Painting My Daughter in Color

by Jul 9, 2020Advocacy0 comments

Painting my daughter in color. This is a priority for guest blogger Laura Spiegel who wants people to see all the colors of her delightful daughter’s personality rather than the black and white of the condition she’s had since birth.

Every day, my six-year-old daughter surprises me. 

She wants to be a worm doctor when she grows up. You know the people who rescue crusty worms from the sidewalk after the rain? It’s apparently a thing.

She has named both her feet. Winston and Abby carry her everywhere, and they are feisty when their names are mixed up.

She talks to the flowers and dresses like a witch. A witch in a swimsuit who jumps through the sprinkler with her hat perched atop her head, to be more specific.

She invites the neighborhood pests to “ant parties” on our front sidewalk. The invitations are simple. Hamburger buns soaked in water and smashed onto the pavement. Never tried it? Give it ten minutes, and the critters will come.

“Close the door! You’re letting in flies!” I complain. “I like flies,” she deadpans as she marches down the sidewalk, gray wig in hand.

“This is my favorite book,” she declares. “I’ve never read it, but I like how [the author] decorates the cover and uses proper words and puts page numbers everywhere.” 

When she grows up, she wants to “change the world, like Martha King Jr.” She will start by “making it illegal to be mean.”

Each holiday, she packs a bag of stuffed animals and treasures from her room and gifts it to her mom, her dad, or her big brother. Not just the ratty old stuff. The good stuff too. 

She makes homemade books with stories, discussion questions, and a concluding word search. Her favorite involves the sun and the moon battling over who gets to be in the sky. Spoiler alert: they learn to share. 

She is slowly completing her mastery of bad words courtesy her obsession with The Sandlot. She just learned what’s funny about the planet Uranus. I’m sure it will make its way into a story soon.

She is the only person I know who follows up “I want to make God’s heart full today” with “By the way, Jesus hit me last Tuesday.”

Some days, it takes an act of God to get her to do her respiratory therapy for her cystic fibrosis. Other days, she’s done her therapy and run five laps around the yard for good measure – all before I wake up.

She likes to listen in on my board meetings with the Cystic Fibrosis Lifestyle Foundation. She quietly asks whether the other members do mask and vest like she does. The more people who do it, the better.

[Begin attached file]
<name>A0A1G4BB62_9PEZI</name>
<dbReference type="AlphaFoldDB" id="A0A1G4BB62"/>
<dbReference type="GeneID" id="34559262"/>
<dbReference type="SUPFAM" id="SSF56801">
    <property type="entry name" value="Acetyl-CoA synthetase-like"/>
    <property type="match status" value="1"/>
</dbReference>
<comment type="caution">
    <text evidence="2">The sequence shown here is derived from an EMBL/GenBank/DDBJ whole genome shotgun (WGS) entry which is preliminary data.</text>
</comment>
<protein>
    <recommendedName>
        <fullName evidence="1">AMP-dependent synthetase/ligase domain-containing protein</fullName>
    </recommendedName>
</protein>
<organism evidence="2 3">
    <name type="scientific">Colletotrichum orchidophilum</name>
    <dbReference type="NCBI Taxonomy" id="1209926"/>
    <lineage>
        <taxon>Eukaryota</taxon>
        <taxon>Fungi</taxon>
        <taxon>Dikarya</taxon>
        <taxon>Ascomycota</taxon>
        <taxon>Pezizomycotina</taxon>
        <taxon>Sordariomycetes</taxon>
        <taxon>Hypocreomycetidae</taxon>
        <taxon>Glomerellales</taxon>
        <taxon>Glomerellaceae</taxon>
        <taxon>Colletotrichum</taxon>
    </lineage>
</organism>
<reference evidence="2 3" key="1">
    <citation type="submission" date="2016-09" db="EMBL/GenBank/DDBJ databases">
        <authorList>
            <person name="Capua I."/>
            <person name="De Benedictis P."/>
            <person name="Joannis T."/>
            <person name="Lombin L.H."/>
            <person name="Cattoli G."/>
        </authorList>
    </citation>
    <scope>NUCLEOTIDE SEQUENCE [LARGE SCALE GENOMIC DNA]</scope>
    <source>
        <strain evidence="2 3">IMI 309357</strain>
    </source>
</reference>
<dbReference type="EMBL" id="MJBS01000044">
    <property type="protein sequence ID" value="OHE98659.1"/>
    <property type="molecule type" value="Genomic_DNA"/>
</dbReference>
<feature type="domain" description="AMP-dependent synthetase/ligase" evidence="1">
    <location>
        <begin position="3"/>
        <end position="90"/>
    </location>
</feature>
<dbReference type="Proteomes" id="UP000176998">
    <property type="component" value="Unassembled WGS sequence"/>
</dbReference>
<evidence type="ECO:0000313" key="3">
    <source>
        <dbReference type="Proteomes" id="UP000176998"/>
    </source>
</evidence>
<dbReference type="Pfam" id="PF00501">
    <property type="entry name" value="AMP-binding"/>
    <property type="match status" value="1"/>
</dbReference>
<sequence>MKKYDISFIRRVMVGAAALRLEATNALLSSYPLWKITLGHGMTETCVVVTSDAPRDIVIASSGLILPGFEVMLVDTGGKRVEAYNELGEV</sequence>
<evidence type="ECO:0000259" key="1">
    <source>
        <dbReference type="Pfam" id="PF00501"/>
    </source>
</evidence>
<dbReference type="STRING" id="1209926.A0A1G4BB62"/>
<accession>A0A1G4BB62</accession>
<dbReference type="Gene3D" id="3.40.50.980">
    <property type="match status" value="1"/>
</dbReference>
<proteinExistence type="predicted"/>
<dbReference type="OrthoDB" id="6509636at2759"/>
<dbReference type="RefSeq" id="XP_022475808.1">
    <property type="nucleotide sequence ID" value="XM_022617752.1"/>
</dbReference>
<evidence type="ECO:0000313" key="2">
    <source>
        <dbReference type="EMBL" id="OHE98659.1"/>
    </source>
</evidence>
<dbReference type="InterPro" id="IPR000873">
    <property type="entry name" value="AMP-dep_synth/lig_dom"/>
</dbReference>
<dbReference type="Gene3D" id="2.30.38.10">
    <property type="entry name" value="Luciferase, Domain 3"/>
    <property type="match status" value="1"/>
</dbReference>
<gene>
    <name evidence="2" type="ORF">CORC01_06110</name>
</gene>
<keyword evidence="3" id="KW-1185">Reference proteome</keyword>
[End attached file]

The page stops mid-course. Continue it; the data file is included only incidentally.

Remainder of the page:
She names her medicines by taste. This makes medication reconciliation with the pharmacist a real treat.  

She pumps herself up before taking the “yucky, disgusting one” or taking on the monkey bars. “You can do this,” she’ll whisper. “You can do hard things.”

My daughter’s cystic fibrosis is an important part of her, but it doesn’t define her any more than her witch hat or her left foot Abby. To define her by her health alone would be to paint her life – her world – in black and white. 

My daughter is a warrior, a dreamer, and a lover and protector of all things big and small. She also lives with cystic fibrosis. 

And me? Like so many other parents of children with special medical, developmental, or behavioral health care needs, I’m painting my daughter in color.

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By Laura Spiegel

Laura Spiegel spent 12 years at the world’s largest biotech company, partnering with professionals and care teams to help people with special needs and disabilities lead full and happy lives. In 2013 her daughter was diagnosed with cystic fibrosis. Laura now hosts Paint Her in Color, a website that offers emotional support to parents of children with special medical, developmental, or behavioral health care needs. When she isn’t reading, writing, or soaking up time with her husband and kids, Laura can be reached at Paint Her in Color, by email at laura@paintherincolor.com, and on Facebook and Twitter.

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Meet Jolene

Jolene Philo is a published author, speaker, wife, and mother of a son with special needs.

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